Facebook said on Thursday it was temporarily disabling the ability of advertisers to target based on people's self-reported education and job information.
ProPublica, a non-profit news organization based in New York, reported hours earlier that Facebook's self-service ad-buying platform had allowed marketers to target ads at people who, on their Facebook profile, had listed phrases such as "Jew hater" as their field of study or work.
"Hate speech and discriminatory advertising have no place on our platform. Our community standards strictly prohibit attacking people based on their protected characteristics, including religion, and we prohibit advertisers from discriminating against people based on religion and other attributes," Facebook said.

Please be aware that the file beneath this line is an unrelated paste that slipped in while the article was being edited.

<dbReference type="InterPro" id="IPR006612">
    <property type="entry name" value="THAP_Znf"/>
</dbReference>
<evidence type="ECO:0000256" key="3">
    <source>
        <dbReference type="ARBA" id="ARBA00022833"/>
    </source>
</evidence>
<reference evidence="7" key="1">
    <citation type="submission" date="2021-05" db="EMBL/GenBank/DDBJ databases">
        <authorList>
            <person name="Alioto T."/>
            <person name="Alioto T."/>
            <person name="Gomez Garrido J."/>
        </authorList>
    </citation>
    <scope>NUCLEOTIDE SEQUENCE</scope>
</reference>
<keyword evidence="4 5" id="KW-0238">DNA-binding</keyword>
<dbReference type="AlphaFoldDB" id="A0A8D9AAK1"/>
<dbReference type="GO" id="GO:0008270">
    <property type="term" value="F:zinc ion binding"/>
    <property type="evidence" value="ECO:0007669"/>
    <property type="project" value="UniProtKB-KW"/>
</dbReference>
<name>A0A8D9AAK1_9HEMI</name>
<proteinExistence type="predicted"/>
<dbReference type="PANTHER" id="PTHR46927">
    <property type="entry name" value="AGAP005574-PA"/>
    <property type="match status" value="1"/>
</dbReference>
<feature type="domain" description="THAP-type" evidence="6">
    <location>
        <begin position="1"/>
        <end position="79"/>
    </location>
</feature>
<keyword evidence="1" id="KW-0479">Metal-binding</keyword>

"As people fill in their education or employer on their profile, we have found a small percentage of people who have entered offensive responses, in violation of our policies," Facebook added.
Facebook initially responded to the ProPublica report by removing the topics in question from its ad system. Then discovered that hateful topics were more widespread in the ad system's targeting capabilities.
".. to help ensure that targeting is not used for discriminatory purposes, we are removing these self-reported targeting fields until we have the right processes in place to help prevent this issue," Facebook added.
Last year, ProPublica reported that Facebook allowed advertisers to exclude users by race when running housing or other ads, despite a prohibition on such ads under the U.S. Fair Housing Act 1969.
Facebook reported $27.6 billion in 2016 revenue, the vast majority from advertising.